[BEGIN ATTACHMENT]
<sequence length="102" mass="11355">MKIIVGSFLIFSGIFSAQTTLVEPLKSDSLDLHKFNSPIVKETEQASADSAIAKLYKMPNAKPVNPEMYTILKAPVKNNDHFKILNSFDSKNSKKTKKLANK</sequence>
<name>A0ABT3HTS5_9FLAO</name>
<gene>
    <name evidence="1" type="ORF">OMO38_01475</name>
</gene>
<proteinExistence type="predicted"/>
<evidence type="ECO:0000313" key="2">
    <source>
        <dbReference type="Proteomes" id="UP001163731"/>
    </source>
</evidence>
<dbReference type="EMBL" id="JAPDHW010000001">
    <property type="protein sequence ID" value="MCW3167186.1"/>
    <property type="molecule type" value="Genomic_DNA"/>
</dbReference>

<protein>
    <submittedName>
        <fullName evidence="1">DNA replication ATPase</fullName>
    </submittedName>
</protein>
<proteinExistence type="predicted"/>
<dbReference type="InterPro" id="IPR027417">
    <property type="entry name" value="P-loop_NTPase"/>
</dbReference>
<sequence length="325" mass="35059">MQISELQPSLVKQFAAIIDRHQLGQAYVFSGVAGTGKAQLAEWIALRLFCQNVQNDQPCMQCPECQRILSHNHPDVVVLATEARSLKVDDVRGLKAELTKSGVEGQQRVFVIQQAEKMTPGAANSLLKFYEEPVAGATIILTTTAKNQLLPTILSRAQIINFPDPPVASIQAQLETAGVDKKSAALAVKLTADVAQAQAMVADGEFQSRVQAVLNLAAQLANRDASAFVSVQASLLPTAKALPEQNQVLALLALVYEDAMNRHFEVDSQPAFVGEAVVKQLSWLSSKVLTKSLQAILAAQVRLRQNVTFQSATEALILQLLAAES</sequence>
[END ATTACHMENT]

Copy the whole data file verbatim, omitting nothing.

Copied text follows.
<sequence length="102" mass="11355">MKIIVGSFLIFSGIFSAQTTLVEPLKSDSLDLHKFNSPIVKETEQASADSAIAKLYKMPNAKPVNPEMYTILKAPVKNNDHFKILNSFDSKNSKKTKKLANK</sequence>
<name>A0ABT3HTS5_9FLAO</name>
<gene>
    <name evidence="1" type="ORF">OMO38_01475</name>
</gene>
<proteinExistence type="predicted"/>
<evidence type="ECO:0000313" key="2">
    <source>
        <dbReference type="Proteomes" id="UP001163731"/>
    </source>
</evidence>
<dbReference type="EMBL" id="JAPDHW010000001">
    <property type="protein sequence ID" value="MCW3167186.1"/>
    <property type="molecule type" value="Genomic_DNA"/>
</dbReference>

<protein>
    <submittedName>
        <fullName evidence="1">DNA replication ATPase</fullName>
    </submittedName>
</protein>
<proteinExistence type="predicted"/>
<dbReference type="InterPro" id="IPR027417">
    <property type="entry name" value="P-loop_NTPase"/>
</dbReference>
<sequence length="325" mass="35059">MQISELQPSLVKQFAAIIDRHQLGQAYVFSGVAGTGKAQLAEWIALRLFCQNVQNDQPCMQCPECQRILSHNHPDVVVLATEARSLKVDDVRGLKAELTKSGVEGQQRVFVIQQAEKMTPGAANSLLKFYEEPVAGATIILTTTAKNQLLPTILSRAQIINFPDPPVASIQAQLETAGVDKKSAALAVKLTADVAQAQAMVADGEFQSRVQAVLNLAAQLANRDASAFVSVQASLLPTAKALPEQNQVLALLALVYEDAMNRHFEVDSQPAFVGEAVVKQLSWLSSKVLTKSLQAILAAQVRLRQNVTFQSATEALILQLLAAES</sequence>